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Having stemmed flow of conflict diamonds, new WDC acting president to stay course

The World Diamond Council (WDC) will stay its course, focused on its primary mission of curbing the trade in conflict diamonds, under new acting president Stephane Fischler, who took the helm on July 1 from Andrey Polyakov, who has resigned.

“We have succeeded to almost totally eradicate conflict diamonds from the global market. But, we have to continually remain vigilant, especially in places such as the Central African Republic (CAR), to stop new supplies of conflict diamonds from entering the market,” Fischler tells MiningWeekly Online in a telephone interview from Antwerp, Belgium.

He says the WDC is in the midst of a three-year review of its Kimberley Process (KP) rules, in an effort to expand the programme.

On July 19, 2000, the World Diamond Congress at Antwerp adopted a resolution to strengthen the diamond industry’s ability to block sales of conflict diamonds. The resolution called for an international certification system on the exportand import of diamonds, legislation in all countries to accept only officially sealed packages of diamonds, for countries to impose criminal charges on anyone trafficking in conflict diamonds, and the institution of a ban on any individual found trading in conflict diamonds on the diamond bourses of the World Federation of Diamond Bourses.

The KP is led by the diamond-producing African countries and this system tracks diamonds from the mine to the market and regulates the policing surrounding the export, manufacture and sale of the products.

While the industry is an observer of the KP, only States can be members and they are tasked with implementing the KP rules.

However, according to Fischler, this process is being complicated by a lack of capacity in certain jurisdictions. To build capacity, the WDC has in recent months been hosting diamond evaluation training, for Africans in affected jurisdictions, in Antwerp.

“The real challenge,” he says, “is placing the trainees back in their target countries.”

There is only one situation today that is potentially generating concern and that is the CAR, which accounts for less than 1% of global output, Fischler says.

While some zones in the west of the country have been cleared for exports, most of the country is, however, under a blanket ban to export diamonds, as a direct result of ongoing political instability in CAR. The country is under strict monitoring by a team comprising government, industry and civil society representatives tasked with upholding the strict guidelines put forward a year ago to prevent the trade of conflict diamonds, Fischler says.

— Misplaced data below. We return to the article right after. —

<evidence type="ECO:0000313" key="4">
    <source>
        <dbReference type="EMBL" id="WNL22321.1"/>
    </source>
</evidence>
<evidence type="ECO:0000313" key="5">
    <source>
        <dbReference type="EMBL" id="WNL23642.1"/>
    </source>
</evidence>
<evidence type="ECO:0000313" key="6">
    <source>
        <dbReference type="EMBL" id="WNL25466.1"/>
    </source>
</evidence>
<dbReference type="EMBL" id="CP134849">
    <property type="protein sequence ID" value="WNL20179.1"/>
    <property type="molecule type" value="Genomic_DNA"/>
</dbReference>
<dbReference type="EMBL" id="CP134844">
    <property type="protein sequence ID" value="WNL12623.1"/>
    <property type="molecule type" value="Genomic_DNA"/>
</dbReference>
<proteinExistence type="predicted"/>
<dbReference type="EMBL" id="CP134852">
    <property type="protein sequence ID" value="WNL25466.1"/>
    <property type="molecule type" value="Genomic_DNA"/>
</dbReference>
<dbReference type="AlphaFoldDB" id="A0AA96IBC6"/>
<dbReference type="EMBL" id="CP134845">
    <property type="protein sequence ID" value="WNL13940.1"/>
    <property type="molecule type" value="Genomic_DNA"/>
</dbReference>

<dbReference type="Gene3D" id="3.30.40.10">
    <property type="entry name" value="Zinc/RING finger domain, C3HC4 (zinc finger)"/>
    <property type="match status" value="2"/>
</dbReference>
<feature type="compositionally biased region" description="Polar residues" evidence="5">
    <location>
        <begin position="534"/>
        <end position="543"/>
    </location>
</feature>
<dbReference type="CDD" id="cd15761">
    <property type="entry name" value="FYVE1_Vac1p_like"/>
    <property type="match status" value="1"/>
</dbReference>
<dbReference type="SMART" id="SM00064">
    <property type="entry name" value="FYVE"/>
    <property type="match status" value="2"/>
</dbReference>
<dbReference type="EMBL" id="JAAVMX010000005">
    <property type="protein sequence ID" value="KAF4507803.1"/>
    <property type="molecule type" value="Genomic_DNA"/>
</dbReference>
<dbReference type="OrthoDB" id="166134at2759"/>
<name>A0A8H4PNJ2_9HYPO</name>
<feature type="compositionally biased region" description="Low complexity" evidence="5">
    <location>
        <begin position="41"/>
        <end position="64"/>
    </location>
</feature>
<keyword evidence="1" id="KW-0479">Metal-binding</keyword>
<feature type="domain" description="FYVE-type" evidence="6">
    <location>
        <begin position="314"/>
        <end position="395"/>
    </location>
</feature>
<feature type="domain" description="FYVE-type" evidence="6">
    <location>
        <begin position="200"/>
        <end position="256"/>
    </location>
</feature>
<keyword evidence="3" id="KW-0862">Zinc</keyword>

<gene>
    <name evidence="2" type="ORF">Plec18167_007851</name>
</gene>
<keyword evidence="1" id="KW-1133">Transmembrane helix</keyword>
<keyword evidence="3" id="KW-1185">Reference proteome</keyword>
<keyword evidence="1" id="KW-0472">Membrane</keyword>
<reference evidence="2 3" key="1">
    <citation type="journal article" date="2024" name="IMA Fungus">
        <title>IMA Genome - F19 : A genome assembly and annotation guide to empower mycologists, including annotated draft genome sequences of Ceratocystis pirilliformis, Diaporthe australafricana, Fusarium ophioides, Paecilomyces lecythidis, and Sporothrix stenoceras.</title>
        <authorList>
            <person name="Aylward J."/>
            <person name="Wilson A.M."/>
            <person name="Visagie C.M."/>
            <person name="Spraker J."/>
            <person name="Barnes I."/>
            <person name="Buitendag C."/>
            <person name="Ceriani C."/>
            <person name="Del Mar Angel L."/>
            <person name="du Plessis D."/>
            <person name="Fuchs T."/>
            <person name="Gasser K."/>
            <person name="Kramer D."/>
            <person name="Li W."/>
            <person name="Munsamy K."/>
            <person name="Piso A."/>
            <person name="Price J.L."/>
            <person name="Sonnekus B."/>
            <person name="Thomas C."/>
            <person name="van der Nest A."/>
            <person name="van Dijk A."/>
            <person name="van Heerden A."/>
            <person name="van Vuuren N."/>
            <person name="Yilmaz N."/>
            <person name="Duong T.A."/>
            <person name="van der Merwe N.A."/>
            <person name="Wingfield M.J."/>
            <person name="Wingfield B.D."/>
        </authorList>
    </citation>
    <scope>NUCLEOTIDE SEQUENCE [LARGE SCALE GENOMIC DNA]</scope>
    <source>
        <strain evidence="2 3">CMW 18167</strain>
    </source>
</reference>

“Diamonds from the CAR have been slowly returning to the legitimate diamond supply chain under strict supervision of the KP appointed monitoring team. The monitoring process that has been put in place has not come without specific challenges; there have been instances where issues related to the lack of documentation have arisen and as a result the monitoring team took swift and proper action to block shipments that were not meeting the established monitoring guidelines,” Fischler advises.

He adds that the WDC and the KP monitoring team recognise the challenging environment in which the CAR monitoring authorities operate, but nevertheless continues to press the CAR government to increase its efforts to guarantee the traceability of the diamond supply chain within the country and prevent the proliferation of the illicit diamond trade.

As part of this work, there are regular US security updates verifying that declared green zones, or sub-prefectures in CAR, where the export of diamonds has been allowed to resume, continue to remain safe and follow KP procedures.

“The KP continues to become more efficient in our common ability to monitor the exchange of diamonds in CAR, thanks to the more rigorous and efficient work by the local KP focal point. The WDC encourages continued dialogue to identify additional solutions to further strengthen our efforts, but there remains the need for the established guidelines to be strictly followed and local monitoring capacity enhanced. Diamond exports not conforming to the agreed procedures, will continue to be barred from being exported,” adds Fischler.

The WDC relies on governments, United Nations (UN) observers and nongovernmental organisations and their respective reports to give it insight as to what is transpiring on the ground, and by which to gauge the efficacy of its work.

Regional cooperation remains the most critical challenge for the WDC and the KP. Many African nations have significant problems with corruption, porous borders, capacity constraints and loosely regulated alluvial operations.

For this reason, the WDC also supports the work of the Diamond Development Initiative (DDI), launched in 2005 at a meeting of representatives from the UN, national governments, US and UK international development aid agencies, NGOs and the diamond industry. The DDI works to effect systemic change within the artisanal and small-scale mining sector, which accounts for less than 10% of global output, by convening all interested parties in processes and projects that help turn precious stones and minerals into a source of sustainable community development, complementing the KP.

Fischler will serve as acting president from July 1 until May 1, 2018, when he will start his two-year term as WDC president.


Source: Mining Weekly